Life Sentence bassist Joe Losurdo on reissuing the Chicago band’s 1986 hardcore classic | Bleader

Friday, October 5, 2018

Life Sentence bassist Joe Losurdo on reissuing the Chicago band’s 1986 hardcore classic

Posted By on 10.05.18 at 11:16 AM

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click to enlarge Life Sentence back in the day, left to right: bassist Joe Losurdo, drummer Tom O'Connor, and guitarist Eric Brockman - GENE AMBO
  • Gene Ambo
  • Life Sentence back in the day, left to right: bassist Joe Losurdo, drummer Tom O'Connor, and guitarist Eric Brockman

Life Sentence bassist and vocalist Joe Losurdo says his 80s hardcore band is probably better known for its T-shirt than for its music. It's not as iconic as the Black Flag bars, but Life Sentence's logo is one of the best of the era: the word "life" is stamped in huge white capital letters on a red background (an obvious nick from Life magazine), while "sentence" appears in black lowercase directly beneath. You can still buy a Life Sentence shirt from their Bandcamp page, which also lists better-known bands whose members have worn one, including Metallica, Anthrax, Exodus, Napalm Death, and D.R.I. "Some fuckin' Chinese apparel company, like, bootlegged it—it's like a fashion item not even remotely connected to punk rock," Losurdo says. "Someone sent me a link to it—I couldn't believe it. They made it look a little more Frankie Goes to Hollywood-ish. Still the same fuckin' logo, and it says 'Life Sentence.'"

The relative popularity of Life Sentence's shirt isn't an indictment of the quality of their songs, though—merely a reflection of the fact that it's been difficult to hear them for the past few decades. But today that definitively changes, as Life Sentence releases the first official reissue of its 1986 self-titled album. The band's classic lineup—Losurdo, guitarist and vocalist Eric Brockman, and drummer Tom O'Connor—began recording the album in 1985 as a four-piece, with original front man Ray Morris. They finished recording it as a trio in 1986, with Morris's vocals on half of it (his name doesn't appear on the original edition of Life Sentence, by local punk label Walkthrufyre, but the reissue properly credits him). The classic lineup fell apart in 1987, but Brockman, who died in March 2016, kept the name alive with other musicians till the early 90s.

I called Losurdo this week to talk about the first offical Life Sentence reissue, the classic lineup's brief and sometimes tumultuous history, and the band's possible future.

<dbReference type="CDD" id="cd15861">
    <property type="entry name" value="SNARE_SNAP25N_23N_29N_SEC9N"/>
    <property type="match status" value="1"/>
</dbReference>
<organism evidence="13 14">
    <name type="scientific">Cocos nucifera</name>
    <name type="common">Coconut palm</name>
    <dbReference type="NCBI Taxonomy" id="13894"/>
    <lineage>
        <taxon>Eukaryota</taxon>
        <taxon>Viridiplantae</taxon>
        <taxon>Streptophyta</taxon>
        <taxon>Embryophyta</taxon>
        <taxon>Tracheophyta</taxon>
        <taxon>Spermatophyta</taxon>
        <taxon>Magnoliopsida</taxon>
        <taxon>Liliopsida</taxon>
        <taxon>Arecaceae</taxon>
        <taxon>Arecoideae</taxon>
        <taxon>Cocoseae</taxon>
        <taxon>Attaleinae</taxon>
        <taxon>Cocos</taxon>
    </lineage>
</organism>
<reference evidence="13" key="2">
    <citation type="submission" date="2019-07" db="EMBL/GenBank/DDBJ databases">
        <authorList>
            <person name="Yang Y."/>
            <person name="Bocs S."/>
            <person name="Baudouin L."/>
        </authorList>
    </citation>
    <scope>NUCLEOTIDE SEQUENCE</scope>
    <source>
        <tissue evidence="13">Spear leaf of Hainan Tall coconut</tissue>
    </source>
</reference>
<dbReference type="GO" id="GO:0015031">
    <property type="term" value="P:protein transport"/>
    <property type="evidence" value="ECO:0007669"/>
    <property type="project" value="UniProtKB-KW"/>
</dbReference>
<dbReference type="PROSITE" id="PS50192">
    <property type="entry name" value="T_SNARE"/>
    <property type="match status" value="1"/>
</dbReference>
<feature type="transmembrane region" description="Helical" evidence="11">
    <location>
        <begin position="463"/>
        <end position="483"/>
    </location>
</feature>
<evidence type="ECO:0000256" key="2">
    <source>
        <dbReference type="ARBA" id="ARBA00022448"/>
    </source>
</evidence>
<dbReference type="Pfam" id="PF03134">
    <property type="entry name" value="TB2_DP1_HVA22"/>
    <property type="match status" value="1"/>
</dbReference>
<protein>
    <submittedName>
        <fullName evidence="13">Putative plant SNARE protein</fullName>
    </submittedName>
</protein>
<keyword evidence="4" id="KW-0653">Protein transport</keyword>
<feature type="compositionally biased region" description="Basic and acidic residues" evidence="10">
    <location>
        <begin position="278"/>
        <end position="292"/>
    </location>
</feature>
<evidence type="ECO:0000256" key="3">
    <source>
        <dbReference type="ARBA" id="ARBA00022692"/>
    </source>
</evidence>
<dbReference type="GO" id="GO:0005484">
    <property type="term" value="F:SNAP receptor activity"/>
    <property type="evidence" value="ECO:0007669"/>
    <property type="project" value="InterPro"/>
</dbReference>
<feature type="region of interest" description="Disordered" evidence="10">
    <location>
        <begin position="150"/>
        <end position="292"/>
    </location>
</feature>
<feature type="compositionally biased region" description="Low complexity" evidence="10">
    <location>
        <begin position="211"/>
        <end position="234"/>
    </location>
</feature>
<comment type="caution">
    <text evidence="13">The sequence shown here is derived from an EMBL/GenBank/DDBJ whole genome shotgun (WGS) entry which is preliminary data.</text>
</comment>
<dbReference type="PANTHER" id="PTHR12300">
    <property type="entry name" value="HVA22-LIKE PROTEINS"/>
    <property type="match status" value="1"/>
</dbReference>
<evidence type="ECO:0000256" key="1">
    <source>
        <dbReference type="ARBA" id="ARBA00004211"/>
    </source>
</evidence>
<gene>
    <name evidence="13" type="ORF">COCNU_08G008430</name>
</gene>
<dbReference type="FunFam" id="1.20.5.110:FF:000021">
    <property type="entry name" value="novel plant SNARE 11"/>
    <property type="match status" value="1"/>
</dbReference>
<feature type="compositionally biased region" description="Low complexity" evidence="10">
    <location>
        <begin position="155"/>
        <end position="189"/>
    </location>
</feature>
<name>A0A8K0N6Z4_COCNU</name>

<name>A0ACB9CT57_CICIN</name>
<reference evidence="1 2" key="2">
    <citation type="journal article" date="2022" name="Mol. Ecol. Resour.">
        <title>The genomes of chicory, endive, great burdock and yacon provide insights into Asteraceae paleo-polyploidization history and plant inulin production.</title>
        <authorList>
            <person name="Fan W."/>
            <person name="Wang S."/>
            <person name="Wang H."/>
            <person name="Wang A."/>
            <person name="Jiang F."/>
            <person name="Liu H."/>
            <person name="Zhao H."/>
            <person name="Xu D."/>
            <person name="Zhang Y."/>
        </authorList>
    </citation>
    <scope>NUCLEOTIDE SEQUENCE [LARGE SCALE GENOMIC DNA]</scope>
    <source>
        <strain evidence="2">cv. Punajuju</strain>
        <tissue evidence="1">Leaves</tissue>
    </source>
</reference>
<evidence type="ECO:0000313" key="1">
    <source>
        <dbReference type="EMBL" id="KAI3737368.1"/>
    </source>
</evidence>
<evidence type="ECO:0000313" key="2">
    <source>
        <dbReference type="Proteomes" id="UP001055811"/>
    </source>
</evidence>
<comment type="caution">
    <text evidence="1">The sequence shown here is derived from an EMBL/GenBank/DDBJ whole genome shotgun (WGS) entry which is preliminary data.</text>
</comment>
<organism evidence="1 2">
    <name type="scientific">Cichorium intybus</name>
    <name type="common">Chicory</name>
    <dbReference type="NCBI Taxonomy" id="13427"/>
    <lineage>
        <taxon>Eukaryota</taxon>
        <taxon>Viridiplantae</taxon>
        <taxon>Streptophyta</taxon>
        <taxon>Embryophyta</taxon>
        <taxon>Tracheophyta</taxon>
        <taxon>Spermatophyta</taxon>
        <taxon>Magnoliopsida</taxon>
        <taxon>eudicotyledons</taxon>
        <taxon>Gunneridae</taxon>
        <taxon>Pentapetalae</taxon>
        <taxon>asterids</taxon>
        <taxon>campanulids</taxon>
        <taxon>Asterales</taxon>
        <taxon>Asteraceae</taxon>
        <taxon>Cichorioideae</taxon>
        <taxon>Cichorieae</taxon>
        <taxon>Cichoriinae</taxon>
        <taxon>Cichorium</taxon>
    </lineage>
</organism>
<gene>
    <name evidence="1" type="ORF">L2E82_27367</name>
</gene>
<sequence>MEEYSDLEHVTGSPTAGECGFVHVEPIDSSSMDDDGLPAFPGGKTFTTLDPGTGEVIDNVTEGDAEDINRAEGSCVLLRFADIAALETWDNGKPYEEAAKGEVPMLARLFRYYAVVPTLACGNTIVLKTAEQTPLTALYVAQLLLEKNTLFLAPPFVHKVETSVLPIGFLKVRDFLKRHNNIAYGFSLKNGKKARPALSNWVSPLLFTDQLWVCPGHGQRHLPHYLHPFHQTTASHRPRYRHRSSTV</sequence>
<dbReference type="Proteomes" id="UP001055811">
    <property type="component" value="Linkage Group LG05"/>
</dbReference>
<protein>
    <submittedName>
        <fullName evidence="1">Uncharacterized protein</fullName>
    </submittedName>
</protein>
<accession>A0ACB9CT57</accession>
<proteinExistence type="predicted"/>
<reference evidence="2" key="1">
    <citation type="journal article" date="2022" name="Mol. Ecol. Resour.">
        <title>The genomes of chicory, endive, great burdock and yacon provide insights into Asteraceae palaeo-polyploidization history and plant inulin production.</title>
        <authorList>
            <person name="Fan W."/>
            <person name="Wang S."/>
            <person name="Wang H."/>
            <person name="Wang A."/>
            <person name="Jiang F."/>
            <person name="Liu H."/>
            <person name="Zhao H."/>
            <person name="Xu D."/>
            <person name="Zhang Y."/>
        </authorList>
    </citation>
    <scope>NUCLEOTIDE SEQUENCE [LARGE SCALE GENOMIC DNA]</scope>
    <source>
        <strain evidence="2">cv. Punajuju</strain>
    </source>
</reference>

Leor Galil: This is the first official reissue of the album—why do it now?

Joe Losurdo: We finally got the tapes back—the original master tapes. It was mired in some weird legal shit. We had to make sure we could actually do it, that we had the rights to do all that, and we do. You know, everyone went on with their lives, and it wasn't really a priority in anybody's life, but the opportunity came up. I was starting to put it together and Eric died.

When did he die?

He passed away in 2016. But we had started putting it together beforehand, getting our ducks in a row. I don't want to get too much into it, but he was homeless a lot for the last 20 years and had some issues. I think he might've had a place to stay—maybe public housing or something like that. He had some problems, and he died in 2016—I think heart failure was the official cause of death.

Given that Eric passed away, what does this mean to you to see through putting out the record?

We had a weird history. At some point we ended up in court, which was really dumb. I had seen him a few times—you would just see him on the street, 'cause he was kinda almost like a street person for a lot of the time. It was sad. No matter what bad stuff happened between us, he still played a huge role in my life. I think Tom, our drummer, would say the same thing. We always harbored hope that he'd just get his shit together, but he never did, so that sucked. A lot of people did try to help him; a lot of people went out of their way to take him in and give him a place to stay.

He kind of did a weird re-formation of the band, I think around 2009. I have a personal thing about it that I wouldn't get into, because I just didn't think it was really a good idea. The condition he was in—he didn't look like the same guy at all. You can watch videos on YouTube. I should just leave it at that.

You mentioned going to court—what was that about?

Oh God, it's so stupid. If you wanted this to be a short interview—it's very involved.

We ended when we were doing really well—we'd finally seen our rewards after touring pretty solidly a little over two years; the album finally came out. There were a couple incidents that happened at the beginning of the very last tour, and it caused a rift between Eric and Tom and I.

There was a particular incident that involved him almost going to jail, but a road manager at the time took the fall for him. It involves weed. It happened in Burlington, Vermont; we were very lucky that it happened in Burlington, Vermont, literally the most liberal city in America. I think Bernie Sanders was the mayor at the time. Eric needed his weed, so he fucking shipped a pound of weed in the mail to the person we were staying with, and this person had no idea this was happening. They delivered it to the wrong house, so that person who got it called the police.

We had just got done playing in Canada, so our road manager took the fall 'cause he knew our whole tour would be fucked if Eric got thrown in jail. Luckily, because it was in Vermont, we got him out of jail, but we lost all the money we made in Canada. We were not used to making any money at all. So that was the beginning of the last tour; we were really fucking pissed at him about that. I don't know—he just changed. He wasn't the same guy as when I joined the band. At the very end, it just was not a pretty sight. I personally fuckin' lost it. It was not a good scene.